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The Nobel Peace Prize to Mohamed Yunus and the people of Bangladesh
an article by David Adams

In accepting the 2007 Nobel Prize for Peace, Mohamed Yunus gave credit to the people of Bangladesh: "what moves me most are the calls I get almost daily, from the borrowers of Grameen Bank in remote Bangladeshi villages, who just want to say how proud they are to have received this recognition." By his side were nine elected representatives of the 7 million borrowers (of whom 97% are women), and, as Yunus stated, "All borrowers of Grameen Bank are celebrating this day as the greatest day of their lives. They are gathering around the nearest television set in their villages all over Bangladesh, along with other villagers, to watch the proceedings of this ceremony."

It was the poor women of Bangladesh who repaid the small loans that Yunus began to make in 1974 enabling them to run their own small businesses of weaving, and later telephones. It was they who made the Grameen Bank such a success that the World Bank was forced to study its methods and begin to revise its procedures. While the World Bank makes poor people poorer the Grameen Bank makes poor people wealthier.

In his Nobel Prize speech, Yunus offered a new dream for today's youth, inviting them to become a new kind of entrepreneur that "can change the character of capitalism radically." He called for "social business" to replace "profit-maximizing business." Investors could get back their investment, but would not take any dividend from the company. "Profit would be ploughed back into the company to expand its outreach and improve the quality of its product or service."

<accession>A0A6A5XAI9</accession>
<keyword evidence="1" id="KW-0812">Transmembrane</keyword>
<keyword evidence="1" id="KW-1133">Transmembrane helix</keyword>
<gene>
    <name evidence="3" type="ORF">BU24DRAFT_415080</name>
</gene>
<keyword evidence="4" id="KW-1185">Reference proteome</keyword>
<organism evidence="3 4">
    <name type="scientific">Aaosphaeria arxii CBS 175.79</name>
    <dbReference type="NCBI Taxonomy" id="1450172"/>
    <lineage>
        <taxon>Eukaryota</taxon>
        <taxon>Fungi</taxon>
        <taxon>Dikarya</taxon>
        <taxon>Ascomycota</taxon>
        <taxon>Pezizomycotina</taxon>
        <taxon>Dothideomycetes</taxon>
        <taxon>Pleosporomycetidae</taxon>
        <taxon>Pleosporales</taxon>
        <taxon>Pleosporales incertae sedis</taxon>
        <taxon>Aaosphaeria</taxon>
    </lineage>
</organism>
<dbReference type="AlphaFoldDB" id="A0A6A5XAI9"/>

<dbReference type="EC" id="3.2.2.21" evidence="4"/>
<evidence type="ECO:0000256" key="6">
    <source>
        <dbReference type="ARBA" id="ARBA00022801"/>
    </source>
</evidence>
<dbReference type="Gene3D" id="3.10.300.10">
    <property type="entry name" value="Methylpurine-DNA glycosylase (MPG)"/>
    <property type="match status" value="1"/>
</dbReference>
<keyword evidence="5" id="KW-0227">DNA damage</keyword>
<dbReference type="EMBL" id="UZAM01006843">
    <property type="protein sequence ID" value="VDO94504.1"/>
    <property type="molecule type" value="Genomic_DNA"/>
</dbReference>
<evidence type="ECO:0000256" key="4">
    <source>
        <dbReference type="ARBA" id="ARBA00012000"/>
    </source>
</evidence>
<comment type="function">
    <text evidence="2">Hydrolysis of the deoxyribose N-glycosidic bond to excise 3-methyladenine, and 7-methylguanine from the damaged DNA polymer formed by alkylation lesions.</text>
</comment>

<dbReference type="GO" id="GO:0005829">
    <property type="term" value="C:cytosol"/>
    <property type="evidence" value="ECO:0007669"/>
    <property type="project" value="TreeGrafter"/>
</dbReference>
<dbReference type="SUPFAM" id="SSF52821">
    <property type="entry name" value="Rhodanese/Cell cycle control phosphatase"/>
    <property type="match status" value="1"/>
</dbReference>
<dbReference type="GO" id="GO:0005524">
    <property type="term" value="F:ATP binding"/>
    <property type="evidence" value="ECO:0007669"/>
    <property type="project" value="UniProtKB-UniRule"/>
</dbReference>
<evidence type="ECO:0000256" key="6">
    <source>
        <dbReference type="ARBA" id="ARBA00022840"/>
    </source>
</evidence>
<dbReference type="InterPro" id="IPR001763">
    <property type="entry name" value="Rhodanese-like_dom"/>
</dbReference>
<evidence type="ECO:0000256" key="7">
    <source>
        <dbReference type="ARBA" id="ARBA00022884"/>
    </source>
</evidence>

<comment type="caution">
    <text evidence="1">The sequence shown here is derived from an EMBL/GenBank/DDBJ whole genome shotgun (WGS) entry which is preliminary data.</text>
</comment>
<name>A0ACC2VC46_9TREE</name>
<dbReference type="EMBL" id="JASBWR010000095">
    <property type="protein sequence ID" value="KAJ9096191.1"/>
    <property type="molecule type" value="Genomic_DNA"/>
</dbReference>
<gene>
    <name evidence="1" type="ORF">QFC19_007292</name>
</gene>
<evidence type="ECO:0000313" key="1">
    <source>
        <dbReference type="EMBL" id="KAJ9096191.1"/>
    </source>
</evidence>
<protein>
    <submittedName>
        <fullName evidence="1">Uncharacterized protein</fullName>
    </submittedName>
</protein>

Yunus has announced that he will form a new political party in Bangladesh based on the 7 million Grameen Bank participants. This comes at a critical time when democratic governance has broken down in Bangladesh and the military has taken control. According the New York Times, political activity has been shut down. Political meetings are barred. It is against the law to criticize the government. The police and army have arrested more than 40,000 people, according to some estimates.

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Once again, as they have done now each year since 2009, the Nobel Women's Initiative provides biographies of 16 women leaders involved in local action for peace and justice around the world, and in particular to stop violence against women.  Last year's biographies were listed in the CPNN discussionboard.


This report was posted on March 26, 2007.